V. L. Corben
Second Lieutenant, Royal Fusiliers
Secondary Regiment: Rifle Brigade, attd. 52nd Battalion
Died age 23 on 22 July 1918
Son of Fred and Esther Margaret Corben, of “Stonehaven,” 55 St Albans Avenue, Bournemouth. Born in London.
Remembered at Lambeth Cemetery, London SW17
In July 1918 Victor Leslie Corben, a Second Lieutenant attached to the Rifle Brigade, was on leave in London when he started to suffer headaches and fever. He was admitted to the 3rd London General Hospital (this building, now known as the Royal Victoria Patriotic Building, sits opposite Wandsworth Prison). A few days later, appendicitis was diagnosed and on 7 July he was operated on by an Army surgeon. He had further surgery to drain a pelvic abcess but died the next day at 10.40am.
Corben’s personal effects, a suitcase and a small parcel of personal property, were sent to his father, Fred Corben, a stone merchant of “Hillside”, 51 Union Road, Clapham.
The will was proved by his father, who undertook to settle any debts left by his son. “The loss of the boy is indeed a severe blow to us,” Fred wrote to Major Bright of the Rifle Brigade at Colchester in August, thanking him for his sympathy and for the settlement of Victor’s accounts.
However, when Fred applied to the Army for funds to cover his son’s funeral expenses, he was turned down. Your son died in England, of an illness not related to his service, they said. Fred was outraged, barely concealing his anger in a note written on 10 December 1918. For him, the appendicitis was clearly connected with the wounds Victor had sustained the previous year, and also with a bout of trench fever. “I was never consulted in reference to the operations which were performed on him at the hospital,” he complained. “[Yet] as soon as he had passed away in his country’s service I was called upon to pay for the coffin in which he was to be buried. … This seems to me a gross injustice.” The Army was intransigent: “No grant for Army funds is admissable,” it stated.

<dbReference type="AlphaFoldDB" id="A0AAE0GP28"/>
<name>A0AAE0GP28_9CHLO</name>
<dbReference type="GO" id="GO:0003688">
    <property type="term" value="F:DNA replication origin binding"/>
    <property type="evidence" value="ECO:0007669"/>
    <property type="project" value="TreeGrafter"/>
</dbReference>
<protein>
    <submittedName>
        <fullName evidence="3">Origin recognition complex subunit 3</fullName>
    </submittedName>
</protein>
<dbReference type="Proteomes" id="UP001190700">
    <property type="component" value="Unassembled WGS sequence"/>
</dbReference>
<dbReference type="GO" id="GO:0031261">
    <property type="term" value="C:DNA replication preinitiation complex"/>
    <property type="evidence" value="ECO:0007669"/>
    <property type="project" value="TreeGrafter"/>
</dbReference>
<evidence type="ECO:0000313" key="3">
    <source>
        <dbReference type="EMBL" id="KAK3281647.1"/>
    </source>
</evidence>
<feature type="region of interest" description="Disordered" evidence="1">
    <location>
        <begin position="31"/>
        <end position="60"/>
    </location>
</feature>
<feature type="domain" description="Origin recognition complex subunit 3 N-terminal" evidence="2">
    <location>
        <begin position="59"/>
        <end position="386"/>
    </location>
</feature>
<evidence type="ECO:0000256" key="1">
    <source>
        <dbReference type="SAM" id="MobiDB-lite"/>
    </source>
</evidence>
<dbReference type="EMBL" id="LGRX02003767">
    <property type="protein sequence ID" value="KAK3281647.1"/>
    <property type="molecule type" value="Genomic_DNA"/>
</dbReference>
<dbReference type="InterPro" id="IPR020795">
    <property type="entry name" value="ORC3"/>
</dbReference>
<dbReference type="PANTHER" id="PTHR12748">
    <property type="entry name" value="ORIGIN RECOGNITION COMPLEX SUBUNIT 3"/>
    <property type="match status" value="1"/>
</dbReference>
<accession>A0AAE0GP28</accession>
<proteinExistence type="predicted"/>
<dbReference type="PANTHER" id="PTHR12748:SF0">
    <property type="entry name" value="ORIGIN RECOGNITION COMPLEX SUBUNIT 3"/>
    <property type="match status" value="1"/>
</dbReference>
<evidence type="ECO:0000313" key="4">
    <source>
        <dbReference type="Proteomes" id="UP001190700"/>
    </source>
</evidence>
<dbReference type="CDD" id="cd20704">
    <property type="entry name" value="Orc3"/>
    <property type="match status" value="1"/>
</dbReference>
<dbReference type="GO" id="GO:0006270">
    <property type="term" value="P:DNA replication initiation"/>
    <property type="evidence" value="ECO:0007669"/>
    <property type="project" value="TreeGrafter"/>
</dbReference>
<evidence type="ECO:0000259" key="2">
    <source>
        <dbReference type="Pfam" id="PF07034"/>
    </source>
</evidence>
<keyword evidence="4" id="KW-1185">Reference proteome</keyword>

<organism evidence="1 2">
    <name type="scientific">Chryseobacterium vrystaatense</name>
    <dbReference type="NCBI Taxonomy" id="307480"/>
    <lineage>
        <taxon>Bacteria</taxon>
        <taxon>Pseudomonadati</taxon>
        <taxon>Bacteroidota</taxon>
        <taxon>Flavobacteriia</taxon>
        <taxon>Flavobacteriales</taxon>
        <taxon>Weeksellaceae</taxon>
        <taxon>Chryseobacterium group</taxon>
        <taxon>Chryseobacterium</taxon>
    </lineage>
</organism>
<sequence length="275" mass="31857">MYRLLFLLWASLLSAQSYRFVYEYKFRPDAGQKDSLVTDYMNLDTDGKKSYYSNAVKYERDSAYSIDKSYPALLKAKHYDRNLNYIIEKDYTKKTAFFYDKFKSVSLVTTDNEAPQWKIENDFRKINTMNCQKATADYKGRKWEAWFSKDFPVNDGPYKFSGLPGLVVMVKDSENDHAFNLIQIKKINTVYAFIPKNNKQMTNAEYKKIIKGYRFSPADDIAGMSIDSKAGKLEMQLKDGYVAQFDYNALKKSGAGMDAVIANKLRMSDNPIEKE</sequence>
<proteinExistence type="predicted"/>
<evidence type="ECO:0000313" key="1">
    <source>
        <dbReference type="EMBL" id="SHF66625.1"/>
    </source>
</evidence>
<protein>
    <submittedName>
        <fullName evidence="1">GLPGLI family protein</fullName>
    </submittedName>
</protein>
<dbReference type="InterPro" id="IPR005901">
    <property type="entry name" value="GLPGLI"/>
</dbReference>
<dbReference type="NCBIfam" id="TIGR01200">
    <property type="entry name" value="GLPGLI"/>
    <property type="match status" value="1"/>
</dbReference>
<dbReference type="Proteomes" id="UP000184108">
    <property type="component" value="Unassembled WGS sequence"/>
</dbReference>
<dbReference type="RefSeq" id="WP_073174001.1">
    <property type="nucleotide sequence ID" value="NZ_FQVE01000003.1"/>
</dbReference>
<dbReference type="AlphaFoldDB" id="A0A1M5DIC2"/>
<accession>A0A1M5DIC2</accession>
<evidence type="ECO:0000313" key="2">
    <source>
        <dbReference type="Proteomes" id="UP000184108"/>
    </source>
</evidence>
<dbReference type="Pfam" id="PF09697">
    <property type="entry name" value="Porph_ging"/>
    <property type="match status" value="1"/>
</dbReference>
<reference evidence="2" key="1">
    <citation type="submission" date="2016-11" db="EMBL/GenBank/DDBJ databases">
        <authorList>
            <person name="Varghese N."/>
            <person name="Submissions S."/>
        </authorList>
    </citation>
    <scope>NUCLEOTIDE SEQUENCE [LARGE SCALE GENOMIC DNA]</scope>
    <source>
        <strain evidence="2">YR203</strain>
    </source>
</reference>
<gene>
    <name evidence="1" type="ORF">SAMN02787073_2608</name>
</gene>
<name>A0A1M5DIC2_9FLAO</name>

Victor Corben was born in Clapham on 23 February 1895, and after boarding at Cranleigh School, Surrey, worked in mechanical engineering. He was 5 feet 10 inches tall and weighed just over 10 stone. The 1911 census shows the Corben family living in 10 rooms at 51 Union Road. Fred, then 49, was born in Lambeth; his wife, Esther Margaret, 48, was from Chelsea. Their daughter Florence, 25, was “assisting in the business,” as was Leslie’s brother Frank H. Corben, 20. A servant, Mary Bower, 26, from Langton Matravers in Dorset, had been with the family for at least 10 years (she appears on both the 1901 and the 1911 censuses). Later Fred and Esther moved to “Stonehaven,” 55 St. Albans Avenue, Bournemouth.
Information from the 1911 and 1901 censuses
In 1911 the Corben family lived in 10 rooms at 51 Union Road. Fred, then 49, was a stone merchant, born in Lambeth; his wife, Esther, 48, was born in Chelsea. Their daughter Florence, 25, was described as “assisting in the business”, as was Frank H. Corben, 20. Victor Leslie Corben, 16, meanwhile, was a pupil at Cranleigh School at Cranleigh, Surrey.
Victor is on the 1901 census as a six-year-old, although Florence is not. In 1901 there was a second son, Fred N. Corben, then aged three. He is not on the 1911 census, and may have died in the intervening years (the 1911 census shows that the Corbens had lost one child by that date). The household kept a live-in servant, Mary Bower, 26, from Langton Matravers in Dorset, who had been with them for at least 10 years (she appears on the 1901 and the 1911 censuses). In 1901 the family kept two servants, the other being Florence Dawson, aged 20, who was born in Battersea.